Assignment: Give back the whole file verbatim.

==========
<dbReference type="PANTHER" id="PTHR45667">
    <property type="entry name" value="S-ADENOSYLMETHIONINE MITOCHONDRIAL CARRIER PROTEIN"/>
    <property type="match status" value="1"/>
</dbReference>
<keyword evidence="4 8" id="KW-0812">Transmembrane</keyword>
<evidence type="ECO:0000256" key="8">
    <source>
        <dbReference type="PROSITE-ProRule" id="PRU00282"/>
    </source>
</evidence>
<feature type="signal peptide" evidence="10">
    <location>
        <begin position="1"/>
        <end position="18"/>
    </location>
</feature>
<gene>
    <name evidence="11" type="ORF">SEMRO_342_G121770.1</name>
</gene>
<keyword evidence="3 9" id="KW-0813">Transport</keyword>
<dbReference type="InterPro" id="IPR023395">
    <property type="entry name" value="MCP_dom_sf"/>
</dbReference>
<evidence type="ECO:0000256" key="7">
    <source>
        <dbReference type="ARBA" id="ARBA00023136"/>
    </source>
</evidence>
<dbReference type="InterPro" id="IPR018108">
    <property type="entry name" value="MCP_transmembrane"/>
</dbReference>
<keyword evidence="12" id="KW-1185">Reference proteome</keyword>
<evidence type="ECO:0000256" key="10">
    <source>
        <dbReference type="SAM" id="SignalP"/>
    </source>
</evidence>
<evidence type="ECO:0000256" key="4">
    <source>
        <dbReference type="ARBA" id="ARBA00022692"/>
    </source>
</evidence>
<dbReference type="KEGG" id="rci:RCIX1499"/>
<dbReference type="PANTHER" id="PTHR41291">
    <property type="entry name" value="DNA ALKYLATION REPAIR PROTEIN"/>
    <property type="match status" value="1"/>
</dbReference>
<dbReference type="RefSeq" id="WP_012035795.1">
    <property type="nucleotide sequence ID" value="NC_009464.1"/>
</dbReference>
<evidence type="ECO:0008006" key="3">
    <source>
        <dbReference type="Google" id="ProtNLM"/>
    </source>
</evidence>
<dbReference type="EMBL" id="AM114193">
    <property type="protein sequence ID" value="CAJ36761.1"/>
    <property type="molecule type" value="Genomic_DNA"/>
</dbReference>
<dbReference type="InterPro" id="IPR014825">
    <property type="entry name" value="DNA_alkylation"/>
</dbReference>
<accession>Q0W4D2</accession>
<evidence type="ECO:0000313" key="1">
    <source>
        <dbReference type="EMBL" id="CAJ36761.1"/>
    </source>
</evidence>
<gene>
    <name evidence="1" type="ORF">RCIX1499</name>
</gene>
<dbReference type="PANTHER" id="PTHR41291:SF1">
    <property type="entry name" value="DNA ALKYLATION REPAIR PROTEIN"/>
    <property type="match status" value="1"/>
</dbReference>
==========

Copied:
<dbReference type="PANTHER" id="PTHR45667">
    <property type="entry name" value="S-ADENOSYLMETHIONINE MITOCHONDRIAL CARRIER PROTEIN"/>
    <property type="match status" value="1"/>
</dbReference>
<keyword evidence="4 8" id="KW-0812">Transmembrane</keyword>
<evidence type="ECO:0000256" key="8">
    <source>
        <dbReference type="PROSITE-ProRule" id="PRU00282"/>
    </source>
</evidence>
<feature type="signal peptide" evidence="10">
    <location>
        <begin position="1"/>
        <end position="18"/>
    </location>
</feature>
<gene>
    <name evidence="11" type="ORF">SEMRO_342_G121770.1</name>
</gene>
<keyword evidence="3 9" id="KW-0813">Transport</keyword>
<dbReference type="InterPro" id="IPR023395">
    <property type="entry name" value="MCP_dom_sf"/>
</dbReference>
<evidence type="ECO:0000256" key="7">
    <source>
        <dbReference type="ARBA" id="ARBA00023136"/>
    </source>
</evidence>
<dbReference type="InterPro" id="IPR018108">
    <property type="entry name" value="MCP_transmembrane"/>
</dbReference>
<keyword evidence="12" id="KW-1185">Reference proteome</keyword>
<evidence type="ECO:0000256" key="10">
    <source>
        <dbReference type="SAM" id="SignalP"/>
    </source>
</evidence>
<evidence type="ECO:0000256" key="4">
    <source>
        <dbReference type="ARBA" id="ARBA00022692"/>
    </source>
</evidence>
<dbReference type="KEGG" id="rci:RCIX1499"/>
<dbReference type="PANTHER" id="PTHR41291">
    <property type="entry name" value="DNA ALKYLATION REPAIR PROTEIN"/>
    <property type="match status" value="1"/>
</dbReference>
<dbReference type="RefSeq" id="WP_012035795.1">
    <property type="nucleotide sequence ID" value="NC_009464.1"/>
</dbReference>
<evidence type="ECO:0008006" key="3">
    <source>
        <dbReference type="Google" id="ProtNLM"/>
    </source>
</evidence>
<dbReference type="EMBL" id="AM114193">
    <property type="protein sequence ID" value="CAJ36761.1"/>
    <property type="molecule type" value="Genomic_DNA"/>
</dbReference>
<dbReference type="InterPro" id="IPR014825">
    <property type="entry name" value="DNA_alkylation"/>
</dbReference>
<accession>Q0W4D2</accession>
<evidence type="ECO:0000313" key="1">
    <source>
        <dbReference type="EMBL" id="CAJ36761.1"/>
    </source>
</evidence>
<gene>
    <name evidence="1" type="ORF">RCIX1499</name>
</gene>
<dbReference type="PANTHER" id="PTHR41291:SF1">
    <property type="entry name" value="DNA ALKYLATION REPAIR PROTEIN"/>
    <property type="match status" value="1"/>
</dbReference>